I look north toward Rocky Point wondering if the far cliff to the left is Coal Point. Highway 101 winds through the mist above.

We walk to the group of rocks on the the shoreline, seen in the picture above. High tides bash them and low tides flow through them…

…creating a perfect habitat for the clinging colonies of barnacles, bivalves, sea anemones, seashells, and snails.

My skin still crawls when I come across these beehives of sea life. Yet, I am always amazed and fascinated and can’t stop taking pictures.

Meanwhile we continue walking north until the sandy beach becomes a rocky shore.

We abort our mission to find Coal Point and turn around, heading back toward Humbug Mountain.

Cool moments along the way…

Brush Creek hops, skips, and jumps into the Pacific Ocean.

Redfish Rocks, seagulls, and the creek carving a channel through the sand…

The creek hugging the side of Humbug Mountain…

…as we follow it back through the sand dunes and under the road again.

Rocky Point

Redfish Rocks… Marine Reserve and Marine Protected Area

Shortly after arriving in Port Orford for our 3rd consecutive summer, Jeff and I start looking for volunteer opportunities in the community. On the local radio station I hear about the need for interpretive rangers, a volunteer position to provide awareness and information about the 2.7 square mile Redfish Rocks Marine Reserve and the Marine Protected Area that extends another 5 square miles beyond. On May 31st I attend the first training session. (But I will share the rest of this story in a future post…)

Today Jeff and I just want to check out the beach along the Redfish Rocks Marine Reserve. According to the map, the Reserve extends between Rocky Point to the north and Coal Point to the south.


We drive south on 101 past Battle Rock Beach and look for an unmarked road that takes a jack knife turn down to a trailhead.

Below is a picture taken from the small parking area showing the road leading back up to the highway.

The trailhead down to the beach explains the no fishing restrictions. Clamming, however is permitted above the low tide line, as is beachcombing.

Before taking the trail down to the beach, however, we notice another trail across the guard rail in the parking area. So we explore this first.

This path turns out to be a scenic spur overlooking Rocky Point.

We’ve arrive at low tide. Notice how far the rocks extend beyond the sandy beach… In the distance some of the rocks of the Redfish Rocks Marine Reserve are visible through the haze.

I take a picture looking north toward Hubbard Creek and Battle Rock Beach.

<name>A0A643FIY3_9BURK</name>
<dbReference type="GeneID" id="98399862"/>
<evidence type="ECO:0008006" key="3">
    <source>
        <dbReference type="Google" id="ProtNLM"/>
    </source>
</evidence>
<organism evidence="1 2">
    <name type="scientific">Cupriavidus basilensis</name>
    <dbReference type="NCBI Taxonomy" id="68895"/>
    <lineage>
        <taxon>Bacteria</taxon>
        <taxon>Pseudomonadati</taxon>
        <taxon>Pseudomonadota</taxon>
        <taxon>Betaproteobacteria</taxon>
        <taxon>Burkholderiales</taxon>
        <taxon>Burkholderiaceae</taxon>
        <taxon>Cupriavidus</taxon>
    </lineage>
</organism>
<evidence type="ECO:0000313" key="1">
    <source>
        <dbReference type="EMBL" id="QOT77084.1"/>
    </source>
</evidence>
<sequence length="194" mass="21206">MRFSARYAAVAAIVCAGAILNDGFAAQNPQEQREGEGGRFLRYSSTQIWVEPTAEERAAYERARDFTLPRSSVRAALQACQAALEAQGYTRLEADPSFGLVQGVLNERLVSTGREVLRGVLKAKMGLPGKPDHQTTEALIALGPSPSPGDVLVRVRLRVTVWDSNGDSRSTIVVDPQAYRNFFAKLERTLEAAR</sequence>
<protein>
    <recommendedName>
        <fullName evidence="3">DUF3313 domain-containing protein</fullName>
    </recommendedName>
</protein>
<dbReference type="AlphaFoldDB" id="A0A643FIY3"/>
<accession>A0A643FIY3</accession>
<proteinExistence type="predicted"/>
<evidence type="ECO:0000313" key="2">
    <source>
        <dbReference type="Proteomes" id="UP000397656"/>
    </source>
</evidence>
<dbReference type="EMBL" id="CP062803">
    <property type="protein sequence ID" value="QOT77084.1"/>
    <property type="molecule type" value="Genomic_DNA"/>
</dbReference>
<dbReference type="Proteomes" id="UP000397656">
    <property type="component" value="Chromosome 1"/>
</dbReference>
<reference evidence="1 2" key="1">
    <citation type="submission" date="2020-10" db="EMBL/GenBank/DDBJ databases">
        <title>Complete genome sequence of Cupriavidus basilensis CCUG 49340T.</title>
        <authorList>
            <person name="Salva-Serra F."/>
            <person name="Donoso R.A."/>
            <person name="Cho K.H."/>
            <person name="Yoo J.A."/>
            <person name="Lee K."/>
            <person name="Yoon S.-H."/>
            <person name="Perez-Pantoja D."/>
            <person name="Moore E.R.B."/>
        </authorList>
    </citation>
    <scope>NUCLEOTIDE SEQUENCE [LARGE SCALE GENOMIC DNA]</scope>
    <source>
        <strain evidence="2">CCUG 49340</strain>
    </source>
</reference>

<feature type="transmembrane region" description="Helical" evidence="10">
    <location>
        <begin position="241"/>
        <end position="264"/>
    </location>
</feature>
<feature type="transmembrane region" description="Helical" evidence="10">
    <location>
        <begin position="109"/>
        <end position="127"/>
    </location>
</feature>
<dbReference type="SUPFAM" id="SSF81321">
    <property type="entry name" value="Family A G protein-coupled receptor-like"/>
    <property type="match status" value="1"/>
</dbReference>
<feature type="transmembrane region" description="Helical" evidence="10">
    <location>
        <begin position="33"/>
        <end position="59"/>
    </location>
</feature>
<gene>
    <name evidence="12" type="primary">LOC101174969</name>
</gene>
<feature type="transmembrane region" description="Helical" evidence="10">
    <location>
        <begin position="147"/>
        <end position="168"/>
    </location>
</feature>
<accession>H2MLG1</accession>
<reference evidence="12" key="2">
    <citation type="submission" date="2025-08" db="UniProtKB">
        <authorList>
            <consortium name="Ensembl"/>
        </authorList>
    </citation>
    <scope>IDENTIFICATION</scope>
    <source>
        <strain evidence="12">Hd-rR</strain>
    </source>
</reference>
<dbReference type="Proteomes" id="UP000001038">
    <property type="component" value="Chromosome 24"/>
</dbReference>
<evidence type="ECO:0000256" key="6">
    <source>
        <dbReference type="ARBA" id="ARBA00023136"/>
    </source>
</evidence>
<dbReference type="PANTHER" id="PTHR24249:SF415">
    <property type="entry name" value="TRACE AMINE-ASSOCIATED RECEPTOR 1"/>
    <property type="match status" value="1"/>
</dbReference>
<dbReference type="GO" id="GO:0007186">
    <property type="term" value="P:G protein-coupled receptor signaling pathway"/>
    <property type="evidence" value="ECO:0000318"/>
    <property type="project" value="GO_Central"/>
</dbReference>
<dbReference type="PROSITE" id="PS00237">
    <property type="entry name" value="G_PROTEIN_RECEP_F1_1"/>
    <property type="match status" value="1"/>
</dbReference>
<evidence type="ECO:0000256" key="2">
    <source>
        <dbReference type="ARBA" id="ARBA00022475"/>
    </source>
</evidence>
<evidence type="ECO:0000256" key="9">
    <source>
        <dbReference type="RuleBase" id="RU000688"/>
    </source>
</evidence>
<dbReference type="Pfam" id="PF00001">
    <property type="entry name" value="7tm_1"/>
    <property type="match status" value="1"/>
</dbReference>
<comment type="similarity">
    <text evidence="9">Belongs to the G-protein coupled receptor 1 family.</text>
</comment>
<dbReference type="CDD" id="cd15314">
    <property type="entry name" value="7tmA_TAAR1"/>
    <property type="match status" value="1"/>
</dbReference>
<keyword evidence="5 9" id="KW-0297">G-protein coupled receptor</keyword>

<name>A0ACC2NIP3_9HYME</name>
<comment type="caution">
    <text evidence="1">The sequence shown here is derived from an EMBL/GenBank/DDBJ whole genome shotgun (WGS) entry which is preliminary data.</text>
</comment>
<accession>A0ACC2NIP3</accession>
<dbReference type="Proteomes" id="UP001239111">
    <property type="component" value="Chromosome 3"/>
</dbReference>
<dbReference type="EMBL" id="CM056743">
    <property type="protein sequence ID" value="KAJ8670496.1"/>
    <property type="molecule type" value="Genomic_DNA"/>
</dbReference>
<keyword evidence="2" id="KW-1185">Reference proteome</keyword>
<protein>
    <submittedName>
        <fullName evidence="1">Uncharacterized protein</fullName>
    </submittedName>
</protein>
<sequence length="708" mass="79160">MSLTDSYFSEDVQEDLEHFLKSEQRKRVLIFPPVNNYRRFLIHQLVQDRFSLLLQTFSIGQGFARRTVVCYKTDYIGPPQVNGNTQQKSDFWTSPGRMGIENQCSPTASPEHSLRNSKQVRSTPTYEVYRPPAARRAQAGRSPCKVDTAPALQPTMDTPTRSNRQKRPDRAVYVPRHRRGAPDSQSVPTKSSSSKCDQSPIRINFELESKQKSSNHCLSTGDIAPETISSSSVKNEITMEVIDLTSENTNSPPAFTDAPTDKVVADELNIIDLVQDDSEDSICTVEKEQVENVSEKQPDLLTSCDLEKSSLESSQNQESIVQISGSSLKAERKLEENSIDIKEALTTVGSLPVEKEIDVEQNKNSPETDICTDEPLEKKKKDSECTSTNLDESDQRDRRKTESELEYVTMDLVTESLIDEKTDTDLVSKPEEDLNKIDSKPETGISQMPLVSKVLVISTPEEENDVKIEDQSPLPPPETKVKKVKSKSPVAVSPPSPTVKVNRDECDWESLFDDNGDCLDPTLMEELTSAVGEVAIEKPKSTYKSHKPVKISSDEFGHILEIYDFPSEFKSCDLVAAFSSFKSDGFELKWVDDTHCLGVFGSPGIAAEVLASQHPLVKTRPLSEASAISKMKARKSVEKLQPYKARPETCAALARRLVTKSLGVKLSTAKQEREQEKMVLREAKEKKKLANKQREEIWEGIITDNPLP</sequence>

To the south is Coal Point and Humbug Mountain.

We turn around and head back to the trailhead after deciding not to climb down to the beach from this cliff wearing our old sneakers.

And now we walk down to beach on the proper trail…

Can you see the red spot in the center of the photo below?

Here it is close up a few seconds later…

Another short jaunt…

And the ocean appears…

But to get to the beach, aptly named rocky, we have to climb over driftwood.

As we make our way through the driftwood jungle, I stop and take a picture of the Redfish Rocks.

We descend onto the rocky shoreline and discover tidal pools.

The tide has been out for awhile and there is no interesting sealife to observe.

The rocks reach way out to the sea.

And greet us every step of the way.

We head south and arrive at a l-o-o-o-o-o-ng piece of driftwood.  There’s Jeff standing at the far end.

And here is a view of the same long piece of driftwood taken from the scenic spur above.

As we continue walking south along the shoreline, the rocks on the beach get larger.

And the cliffs overhead show the uplifted stratified rock caused by the lifting of tectonic plates.

Below the cliffs, the shoreline rocks erode into grooves creating highways leading to the sea.

Meanwhile we continue heading south scrambling through the rocks and stepping over tidal pools.

Then I spy a long piece of bull kelp draped dramatically around some larger rocks.

Some powerful waves must have pushed this piece of driftwood ashore.

In the haze, Highway 101 runs across the top of the cliff.

Suddenly a waterfall appears.

And it gurgles its way to the sea.

We turn around and walk back, discovering works of art created by Mother Nature. Checkout this mixed-texture collage below…